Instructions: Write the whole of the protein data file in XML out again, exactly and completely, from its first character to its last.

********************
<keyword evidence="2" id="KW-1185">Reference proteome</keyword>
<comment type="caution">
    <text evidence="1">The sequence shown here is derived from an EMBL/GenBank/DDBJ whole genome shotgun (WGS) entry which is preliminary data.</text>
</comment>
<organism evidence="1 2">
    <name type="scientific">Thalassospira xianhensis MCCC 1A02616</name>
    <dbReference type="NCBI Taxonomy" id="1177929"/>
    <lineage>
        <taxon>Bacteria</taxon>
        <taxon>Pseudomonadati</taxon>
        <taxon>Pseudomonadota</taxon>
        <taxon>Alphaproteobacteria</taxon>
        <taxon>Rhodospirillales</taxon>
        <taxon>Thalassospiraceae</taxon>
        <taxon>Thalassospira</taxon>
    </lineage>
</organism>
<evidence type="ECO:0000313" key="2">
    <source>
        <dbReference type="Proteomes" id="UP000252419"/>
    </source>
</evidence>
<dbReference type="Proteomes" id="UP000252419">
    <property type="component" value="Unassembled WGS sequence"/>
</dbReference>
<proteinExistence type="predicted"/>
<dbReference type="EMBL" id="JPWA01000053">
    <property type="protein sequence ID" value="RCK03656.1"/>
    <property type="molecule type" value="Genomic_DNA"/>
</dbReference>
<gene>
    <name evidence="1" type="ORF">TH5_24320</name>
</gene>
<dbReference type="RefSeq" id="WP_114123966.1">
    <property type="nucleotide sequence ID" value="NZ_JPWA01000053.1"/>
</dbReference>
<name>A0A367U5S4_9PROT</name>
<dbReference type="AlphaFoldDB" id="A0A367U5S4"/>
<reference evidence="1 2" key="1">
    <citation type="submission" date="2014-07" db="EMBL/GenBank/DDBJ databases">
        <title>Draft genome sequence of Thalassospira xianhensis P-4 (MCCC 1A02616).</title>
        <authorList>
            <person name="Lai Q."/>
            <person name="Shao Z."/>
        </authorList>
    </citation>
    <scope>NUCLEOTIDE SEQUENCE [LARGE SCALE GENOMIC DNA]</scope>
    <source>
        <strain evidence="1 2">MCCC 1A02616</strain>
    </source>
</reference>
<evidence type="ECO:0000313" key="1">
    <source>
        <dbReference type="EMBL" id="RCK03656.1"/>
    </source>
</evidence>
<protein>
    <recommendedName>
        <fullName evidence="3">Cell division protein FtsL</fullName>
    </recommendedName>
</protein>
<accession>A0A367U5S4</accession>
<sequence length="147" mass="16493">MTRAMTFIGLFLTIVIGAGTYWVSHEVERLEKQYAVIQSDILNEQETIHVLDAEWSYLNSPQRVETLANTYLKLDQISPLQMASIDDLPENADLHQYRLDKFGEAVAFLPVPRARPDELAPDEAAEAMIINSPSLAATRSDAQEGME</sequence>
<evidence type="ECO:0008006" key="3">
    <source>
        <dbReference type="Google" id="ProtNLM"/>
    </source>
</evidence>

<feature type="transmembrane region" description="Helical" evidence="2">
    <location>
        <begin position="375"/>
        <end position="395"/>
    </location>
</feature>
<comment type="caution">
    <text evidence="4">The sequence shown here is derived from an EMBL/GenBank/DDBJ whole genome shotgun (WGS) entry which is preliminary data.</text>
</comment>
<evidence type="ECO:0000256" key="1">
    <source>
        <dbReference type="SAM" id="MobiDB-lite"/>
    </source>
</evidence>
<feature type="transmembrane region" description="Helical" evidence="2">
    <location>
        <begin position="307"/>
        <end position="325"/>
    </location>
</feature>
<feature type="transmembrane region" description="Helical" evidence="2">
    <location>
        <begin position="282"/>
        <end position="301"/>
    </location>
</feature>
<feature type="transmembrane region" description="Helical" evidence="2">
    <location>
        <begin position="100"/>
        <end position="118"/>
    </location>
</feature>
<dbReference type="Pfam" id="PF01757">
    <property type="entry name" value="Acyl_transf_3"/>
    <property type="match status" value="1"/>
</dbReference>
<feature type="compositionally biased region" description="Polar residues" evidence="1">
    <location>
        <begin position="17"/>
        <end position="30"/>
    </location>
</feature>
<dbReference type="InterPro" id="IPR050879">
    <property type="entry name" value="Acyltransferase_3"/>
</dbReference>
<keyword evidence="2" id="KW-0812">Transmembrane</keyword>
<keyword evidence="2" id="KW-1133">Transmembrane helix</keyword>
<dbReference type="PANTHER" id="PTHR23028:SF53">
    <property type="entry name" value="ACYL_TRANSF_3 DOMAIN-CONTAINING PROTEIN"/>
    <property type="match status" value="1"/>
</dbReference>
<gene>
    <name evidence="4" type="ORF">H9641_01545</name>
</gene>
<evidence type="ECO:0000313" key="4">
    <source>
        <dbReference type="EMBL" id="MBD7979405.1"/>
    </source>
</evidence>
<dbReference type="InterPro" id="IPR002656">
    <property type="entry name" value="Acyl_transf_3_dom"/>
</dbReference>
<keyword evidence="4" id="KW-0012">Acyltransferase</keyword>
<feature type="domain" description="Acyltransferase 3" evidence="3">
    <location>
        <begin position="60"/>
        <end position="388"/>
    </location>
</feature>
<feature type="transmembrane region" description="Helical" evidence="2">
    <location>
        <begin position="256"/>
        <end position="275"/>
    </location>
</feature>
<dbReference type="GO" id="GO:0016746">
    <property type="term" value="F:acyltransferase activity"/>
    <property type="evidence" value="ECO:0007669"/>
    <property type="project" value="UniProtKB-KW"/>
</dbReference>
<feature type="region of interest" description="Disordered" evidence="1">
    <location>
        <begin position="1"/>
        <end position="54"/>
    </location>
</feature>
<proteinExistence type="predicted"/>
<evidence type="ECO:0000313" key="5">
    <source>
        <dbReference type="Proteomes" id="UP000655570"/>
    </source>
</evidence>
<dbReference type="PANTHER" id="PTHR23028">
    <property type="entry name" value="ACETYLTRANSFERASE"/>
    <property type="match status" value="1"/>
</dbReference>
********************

<keyword evidence="2" id="KW-1185">Reference proteome</keyword>
<comment type="caution">
    <text evidence="1">The sequence shown here is derived from an EMBL/GenBank/DDBJ whole genome shotgun (WGS) entry which is preliminary data.</text>
</comment>
<organism evidence="1 2">
    <name type="scientific">Thalassospira xianhensis MCCC 1A02616</name>
    <dbReference type="NCBI Taxonomy" id="1177929"/>
    <lineage>
        <taxon>Bacteria</taxon>
        <taxon>Pseudomonadati</taxon>
        <taxon>Pseudomonadota</taxon>
        <taxon>Alphaproteobacteria</taxon>
        <taxon>Rhodospirillales</taxon>
        <taxon>Thalassospiraceae</taxon>
        <taxon>Thalassospira</taxon>
    </lineage>
</organism>
<evidence type="ECO:0000313" key="2">
    <source>
        <dbReference type="Proteomes" id="UP000252419"/>
    </source>
</evidence>
<dbReference type="Proteomes" id="UP000252419">
    <property type="component" value="Unassembled WGS sequence"/>
</dbReference>
<proteinExistence type="predicted"/>
<dbReference type="EMBL" id="JPWA01000053">
    <property type="protein sequence ID" value="RCK03656.1"/>
    <property type="molecule type" value="Genomic_DNA"/>
</dbReference>
<gene>
    <name evidence="1" type="ORF">TH5_24320</name>
</gene>
<dbReference type="RefSeq" id="WP_114123966.1">
    <property type="nucleotide sequence ID" value="NZ_JPWA01000053.1"/>
</dbReference>
<name>A0A367U5S4_9PROT</name>
<dbReference type="AlphaFoldDB" id="A0A367U5S4"/>
<reference evidence="1 2" key="1">
    <citation type="submission" date="2014-07" db="EMBL/GenBank/DDBJ databases">
        <title>Draft genome sequence of Thalassospira xianhensis P-4 (MCCC 1A02616).</title>
        <authorList>
            <person name="Lai Q."/>
            <person name="Shao Z."/>
        </authorList>
    </citation>
    <scope>NUCLEOTIDE SEQUENCE [LARGE SCALE GENOMIC DNA]</scope>
    <source>
        <strain evidence="1 2">MCCC 1A02616</strain>
    </source>
</reference>
<evidence type="ECO:0000313" key="1">
    <source>
        <dbReference type="EMBL" id="RCK03656.1"/>
    </source>
</evidence>
<protein>
    <recommendedName>
        <fullName evidence="3">Cell division protein FtsL</fullName>
    </recommendedName>
</protein>
<accession>A0A367U5S4</accession>
<sequence length="147" mass="16493">MTRAMTFIGLFLTIVIGAGTYWVSHEVERLEKQYAVIQSDILNEQETIHVLDAEWSYLNSPQRVETLANTYLKLDQISPLQMASIDDLPENADLHQYRLDKFGEAVAFLPVPRARPDELAPDEAAEAMIINSPSLAATRSDAQEGME</sequence>
<evidence type="ECO:0008006" key="3">
    <source>
        <dbReference type="Google" id="ProtNLM"/>
    </source>
</evidence>

<feature type="transmembrane region" description="Helical" evidence="2">
    <location>
        <begin position="375"/>
        <end position="395"/>
    </location>
</feature>
<comment type="caution">
    <text evidence="4">The sequence shown here is derived from an EMBL/GenBank/DDBJ whole genome shotgun (WGS) entry which is preliminary data.</text>
</comment>
<evidence type="ECO:0000256" key="1">
    <source>
        <dbReference type="SAM" id="MobiDB-lite"/>
    </source>
</evidence>
<feature type="transmembrane region" description="Helical" evidence="2">
    <location>
        <begin position="307"/>
        <end position="325"/>
    </location>
</feature>
<feature type="transmembrane region" description="Helical" evidence="2">
    <location>
        <begin position="282"/>
        <end position="301"/>
    </location>
</feature>
<feature type="transmembrane region" description="Helical" evidence="2">
    <location>
        <begin position="100"/>
        <end position="118"/>
    </location>
</feature>
<dbReference type="Pfam" id="PF01757">
    <property type="entry name" value="Acyl_transf_3"/>
    <property type="match status" value="1"/>
</dbReference>
<feature type="compositionally biased region" description="Polar residues" evidence="1">
    <location>
        <begin position="17"/>
        <end position="30"/>
    </location>
</feature>
<dbReference type="InterPro" id="IPR050879">
    <property type="entry name" value="Acyltransferase_3"/>
</dbReference>
<keyword evidence="2" id="KW-0812">Transmembrane</keyword>
<keyword evidence="2" id="KW-1133">Transmembrane helix</keyword>
<dbReference type="PANTHER" id="PTHR23028:SF53">
    <property type="entry name" value="ACYL_TRANSF_3 DOMAIN-CONTAINING PROTEIN"/>
    <property type="match status" value="1"/>
</dbReference>
<gene>
    <name evidence="4" type="ORF">H9641_01545</name>
</gene>
<evidence type="ECO:0000313" key="4">
    <source>
        <dbReference type="EMBL" id="MBD7979405.1"/>
    </source>
</evidence>
<dbReference type="InterPro" id="IPR002656">
    <property type="entry name" value="Acyl_transf_3_dom"/>
</dbReference>
<keyword evidence="4" id="KW-0012">Acyltransferase</keyword>
<feature type="domain" description="Acyltransferase 3" evidence="3">
    <location>
        <begin position="60"/>
        <end position="388"/>
    </location>
</feature>
<feature type="transmembrane region" description="Helical" evidence="2">
    <location>
        <begin position="256"/>
        <end position="275"/>
    </location>
</feature>
<dbReference type="GO" id="GO:0016746">
    <property type="term" value="F:acyltransferase activity"/>
    <property type="evidence" value="ECO:0007669"/>
    <property type="project" value="UniProtKB-KW"/>
</dbReference>
<feature type="region of interest" description="Disordered" evidence="1">
    <location>
        <begin position="1"/>
        <end position="54"/>
    </location>
</feature>
<proteinExistence type="predicted"/>
<evidence type="ECO:0000313" key="5">
    <source>
        <dbReference type="Proteomes" id="UP000655570"/>
    </source>
</evidence>
<dbReference type="PANTHER" id="PTHR23028">
    <property type="entry name" value="ACETYLTRANSFERASE"/>
    <property type="match status" value="1"/>
</dbReference>